I hope this page will answer that question.
In the last ten years the popularity of recumbent bicycles has soared, and as with all things, popularity has brought a great deal of standardization. The recumbent rider of today has many models of bikes to choose from, many more than the upright biker. But when all the hoopla is cleared away there are only two basic designs that are commercially available, the long-wheelbase (LWB) and the short-wheelbase (SWB). There are many variations on these designs but basically that is it.
The long-wheelbased bikes have the pedals behind the front wheel, and the short-wheelbased bikes have theirs ahead of the front wheel. These bikes look and handle quite differently. Each type has good and bad points. And each also has a devoted following claiming the superiority of one design over the other. What both designs have in common is the need for miles of chain to drive the rear wheel.
There is another type of recumbent bike and that is the front wheel drive (FWD). Front wheel drive means that you are going to use the front wheel to propel the bike as well as steer it. There are two ways of doing this.
One is to build a bike that looks like a SWB with the bottom bracket (BB) out in front connected to the main frame, but instead of routing the chain to the rear wheel it goes to the front wheel. This is accomplished by running the chain to a pair of idlers mounted on the head tube and then down to a freewheel on the front wheel. The chain is thus twisted when the wheel is steered. While this design works it has all the drawbacks of a regular SWB, plus a more complicated drive system.
A far simpler way of building a FWD bike is to mount the bottom bracket in front of the front wheel but have it attached to the fork instead of to the frame. This type is known as a pivoting bottom bracket, or swivel nose FWD. This type has some unique advantages over both SWB and LWB bikes.
First of all, it needs less chain than even a standard upright bicycle. That alone is a weight savings of about 20-24 ounces, or more, over most other recumbents. The riders feet become part of the steering process, and with a little practice the rider can steer with their feet. This makes this the only recumbent that can be ridden hands-off. There is no problem if the feet overlap the front wheel because the feet turn with the wheel. This makes the designer's job much easier. The designer can put the BB and the seat where they want it instead of where it has to be to keep the feet away from the wheel. There is no need for those little oddball sized front wheels. This type of FWD bike can accommodate anything from a 20" to a 26" front wheel. The result of all this means a properly designed FWD bike is a very good-looking bike.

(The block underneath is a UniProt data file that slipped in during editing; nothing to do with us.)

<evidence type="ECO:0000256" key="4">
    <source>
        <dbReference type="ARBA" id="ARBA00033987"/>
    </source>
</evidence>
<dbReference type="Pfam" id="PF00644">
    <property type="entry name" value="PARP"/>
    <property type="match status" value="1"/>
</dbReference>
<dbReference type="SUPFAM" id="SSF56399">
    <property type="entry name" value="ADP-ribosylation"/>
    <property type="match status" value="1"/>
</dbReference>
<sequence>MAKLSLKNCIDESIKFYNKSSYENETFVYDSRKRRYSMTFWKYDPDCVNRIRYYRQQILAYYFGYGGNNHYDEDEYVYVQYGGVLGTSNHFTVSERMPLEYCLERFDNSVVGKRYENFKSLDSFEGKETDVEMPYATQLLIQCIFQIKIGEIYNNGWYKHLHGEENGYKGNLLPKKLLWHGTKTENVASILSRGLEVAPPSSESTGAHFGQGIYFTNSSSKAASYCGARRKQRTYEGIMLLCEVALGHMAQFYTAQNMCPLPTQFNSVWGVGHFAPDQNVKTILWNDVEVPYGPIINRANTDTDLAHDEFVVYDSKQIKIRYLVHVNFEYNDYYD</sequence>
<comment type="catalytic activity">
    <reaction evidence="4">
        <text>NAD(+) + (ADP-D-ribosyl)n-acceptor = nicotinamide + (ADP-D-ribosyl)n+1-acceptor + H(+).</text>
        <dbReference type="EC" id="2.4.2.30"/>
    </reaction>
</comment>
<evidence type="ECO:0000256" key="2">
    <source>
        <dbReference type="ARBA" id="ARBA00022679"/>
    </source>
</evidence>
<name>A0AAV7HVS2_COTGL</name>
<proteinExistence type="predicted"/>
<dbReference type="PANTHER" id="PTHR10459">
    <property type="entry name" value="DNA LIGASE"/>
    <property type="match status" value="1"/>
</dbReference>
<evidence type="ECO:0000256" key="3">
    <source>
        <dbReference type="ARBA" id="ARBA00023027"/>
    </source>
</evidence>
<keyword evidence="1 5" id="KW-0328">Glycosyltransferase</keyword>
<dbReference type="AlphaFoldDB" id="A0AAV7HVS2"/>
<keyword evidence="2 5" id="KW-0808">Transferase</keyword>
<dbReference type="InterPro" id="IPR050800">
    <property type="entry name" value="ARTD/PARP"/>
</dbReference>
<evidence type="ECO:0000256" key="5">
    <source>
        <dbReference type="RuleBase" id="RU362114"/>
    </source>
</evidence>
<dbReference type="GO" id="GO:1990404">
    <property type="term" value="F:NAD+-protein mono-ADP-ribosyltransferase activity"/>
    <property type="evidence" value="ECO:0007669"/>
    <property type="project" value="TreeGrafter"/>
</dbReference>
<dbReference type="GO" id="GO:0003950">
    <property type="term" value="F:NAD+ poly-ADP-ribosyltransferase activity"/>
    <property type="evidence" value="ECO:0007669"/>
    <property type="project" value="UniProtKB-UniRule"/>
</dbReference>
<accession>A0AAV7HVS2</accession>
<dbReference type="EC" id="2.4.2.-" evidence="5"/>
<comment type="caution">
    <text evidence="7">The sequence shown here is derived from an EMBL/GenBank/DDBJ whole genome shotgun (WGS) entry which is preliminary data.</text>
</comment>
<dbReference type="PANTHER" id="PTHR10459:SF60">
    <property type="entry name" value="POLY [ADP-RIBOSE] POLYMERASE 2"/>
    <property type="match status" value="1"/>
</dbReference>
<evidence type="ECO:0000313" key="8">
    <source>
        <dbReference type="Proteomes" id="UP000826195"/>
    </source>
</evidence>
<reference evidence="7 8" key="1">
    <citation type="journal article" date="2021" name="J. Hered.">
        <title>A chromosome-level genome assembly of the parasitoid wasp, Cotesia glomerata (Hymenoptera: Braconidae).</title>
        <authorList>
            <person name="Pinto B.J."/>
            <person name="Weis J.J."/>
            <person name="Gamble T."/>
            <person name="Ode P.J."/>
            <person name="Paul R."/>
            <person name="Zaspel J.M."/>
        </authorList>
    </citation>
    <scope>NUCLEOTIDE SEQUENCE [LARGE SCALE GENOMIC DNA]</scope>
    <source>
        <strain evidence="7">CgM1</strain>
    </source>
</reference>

Another advantage in having the BB mounted on the steering unit is that the forces between the arms and legs are balanced out. This allows the rider to use his or her arms and back for extra leverage, much like a standard bike when you you are out of the saddle. This makes this FWD bike a very good hill climber and sprinter.
The bike has the stability of a LWB and the wheelbase of a SWB. This design also lends itself to modular construction. It can easily be made in sections to take apart, or be converted into a folding design.
I built my first FWD bike in 1979. It was made from two old bike frames I had around the house. It only took a couple of weekends and was an immediate success. (I don't have many of those!) It only took a few refinements to the steering geometry and I had a first-rate bike. I had many requests from people who wanted me to build one for them. I figured the easiest thing to do was to draw up plans and let them build their own bikes. I visited a lawyer to get the plans copyrighted and he persuaded me to also take out a patent. I was issued the patent in 1982. This was years before Flevo or anyone else came out with a FWD design.
Want more information? See my Bike Plans page for contact information.
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Last updated: March 30, 2008